Links, links, links.
In the second of the series surrounding the Dark Art of SEO we study how linking can help establish a small business on the web.
Links, generally are classed as hyperlinks from one website to another. Now to the plain viewer these are simply a means of trafficking viewers from one page or one site to another. But delving deeper into the science behind the intricate linking strategies needed to increase your rankings is a subject in itself.
It is a well known fact that links to your site from good sources will benefit your rankings, but what governs a “good link”? I here you ask, well all in good time.
So what is a good link?
A “good” link can be classed in several different ways, it really depends on your niche what is needed to reach your ultimate goals on the SERP’s. For example if your site is about Financial News in the UK then your target links should be:
- .co.uk or UK hosted
- In the finance or news niche
- Have minimal external links
This is just the start of what you should look for in a good link, other “quality score” criteria could be:
- In content links
- Homepage links
- Keyword in title tag
- Individual IP’s
There are several if not dozens more criteria in which each link could be given weight, but ultimately what you need to aim for is one way, in relevant content, geo targeted niche links from individual IP’s. So if your mate has 30 news sites on the same IP, just have one or two and leave the rest, this is flagging up all you people doing this up as unnatural link progression. Big daddy Google will come looking for you!
The most common way of distinguishing a good from a bad link is PR (which to me is extinct). The theory being that a site with a PR5 is better than its counterpart of PR2…why? why would Google make it sooo obvious as to which sites they class as authoritative? Doesn’t that go against all there morals in displaying what’s best for the visitor? Surely if PR was so important every SERP would have the same sites top and all in order of PR. So all you link sellers out there charging per PR, may want to rethink your strategy, be the first to pioneer niche based pricing dependent upon competition rather than a few green pixels.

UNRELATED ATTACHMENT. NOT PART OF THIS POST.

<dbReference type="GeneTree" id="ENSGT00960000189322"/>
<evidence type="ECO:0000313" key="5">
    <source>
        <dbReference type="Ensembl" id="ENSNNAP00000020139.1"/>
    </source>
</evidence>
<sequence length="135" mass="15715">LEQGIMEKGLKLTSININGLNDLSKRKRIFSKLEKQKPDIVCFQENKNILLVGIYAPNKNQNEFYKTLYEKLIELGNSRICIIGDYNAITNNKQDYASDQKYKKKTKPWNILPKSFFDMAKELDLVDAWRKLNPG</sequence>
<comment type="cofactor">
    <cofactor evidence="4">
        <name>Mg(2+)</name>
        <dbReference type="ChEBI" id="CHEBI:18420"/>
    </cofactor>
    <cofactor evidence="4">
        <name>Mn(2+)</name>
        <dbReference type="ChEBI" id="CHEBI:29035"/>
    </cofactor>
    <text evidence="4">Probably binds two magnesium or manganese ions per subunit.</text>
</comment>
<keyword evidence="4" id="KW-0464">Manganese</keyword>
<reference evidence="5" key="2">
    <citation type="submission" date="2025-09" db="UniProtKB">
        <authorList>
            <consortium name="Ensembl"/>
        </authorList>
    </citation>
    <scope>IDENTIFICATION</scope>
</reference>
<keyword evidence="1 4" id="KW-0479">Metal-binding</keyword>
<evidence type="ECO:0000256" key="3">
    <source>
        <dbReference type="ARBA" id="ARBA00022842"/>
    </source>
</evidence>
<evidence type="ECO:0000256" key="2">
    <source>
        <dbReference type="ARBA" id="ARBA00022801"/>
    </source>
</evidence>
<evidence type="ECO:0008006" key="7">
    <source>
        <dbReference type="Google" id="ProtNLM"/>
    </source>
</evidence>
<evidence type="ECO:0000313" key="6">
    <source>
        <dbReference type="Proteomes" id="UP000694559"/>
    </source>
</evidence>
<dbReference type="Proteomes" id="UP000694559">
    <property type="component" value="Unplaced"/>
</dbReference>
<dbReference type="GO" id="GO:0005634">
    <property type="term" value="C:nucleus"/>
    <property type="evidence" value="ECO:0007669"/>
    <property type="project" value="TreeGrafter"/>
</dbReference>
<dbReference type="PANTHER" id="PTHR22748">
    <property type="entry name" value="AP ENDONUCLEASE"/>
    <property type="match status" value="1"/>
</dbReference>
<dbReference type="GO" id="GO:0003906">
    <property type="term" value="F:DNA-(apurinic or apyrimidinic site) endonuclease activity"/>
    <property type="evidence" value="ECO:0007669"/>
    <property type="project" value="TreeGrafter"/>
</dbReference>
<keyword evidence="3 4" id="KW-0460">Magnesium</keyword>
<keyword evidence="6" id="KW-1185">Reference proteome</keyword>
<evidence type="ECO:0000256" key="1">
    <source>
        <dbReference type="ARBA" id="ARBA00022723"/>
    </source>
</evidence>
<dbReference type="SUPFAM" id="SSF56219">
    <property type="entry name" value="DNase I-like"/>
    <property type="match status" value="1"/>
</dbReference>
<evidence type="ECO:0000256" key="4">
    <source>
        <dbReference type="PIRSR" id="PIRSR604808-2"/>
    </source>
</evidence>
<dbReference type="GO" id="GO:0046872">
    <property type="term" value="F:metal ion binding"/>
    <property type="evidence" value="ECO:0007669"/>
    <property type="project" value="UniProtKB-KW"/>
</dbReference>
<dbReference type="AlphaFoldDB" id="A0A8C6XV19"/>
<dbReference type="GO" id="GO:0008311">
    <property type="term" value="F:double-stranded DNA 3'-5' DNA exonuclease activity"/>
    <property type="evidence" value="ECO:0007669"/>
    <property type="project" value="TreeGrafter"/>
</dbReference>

And the flip-side?
On a similar note bad links are pretty much the opposite of all that is good, though there are many different connotations of what can be deemed as bad. There are certain obvious no no’s for the average site including:
- Spam sites (page covered in links)
- Adult/gambling themed (unless you’re in that niche)
- Hidden links
- Same IP (when dealing in bulk)
- Manipulated PR
I would class these as the first things to look for when acquiring links, spotting spammy, or adult related sites is easy, also hidden links are easy to spot. Though you will need an IP locator, mines on my tool bar, this gives me an instant indication of the IP of any site I cruise. Enabling me to discount any multiple IP links from my searches.
Spotting a manipulated PR is a fairly simple process though often I come across sites which are obviously fake to my eye with dozens of paid links. Ask yourself these questions when looking at a potential link partner:
- Is the site new?
- When was the last PR update?
- Is the content new?
Generally a new site with PR over 2 in the time frame not close to a PR update with new content would ring alarm bells to me. Checking whois and the code should give an indication as to the authority of the site, it is relatively easy to create a false PR on a site, though often this only last a short period, people can be tricked into buying without thorough research.
Just as a quick FYI, if you are new to the link world then please do not be duped into wasting your valuable time acquiring no-follow links. These can be easily spotted in code, I use firebug, a Firefox add-on.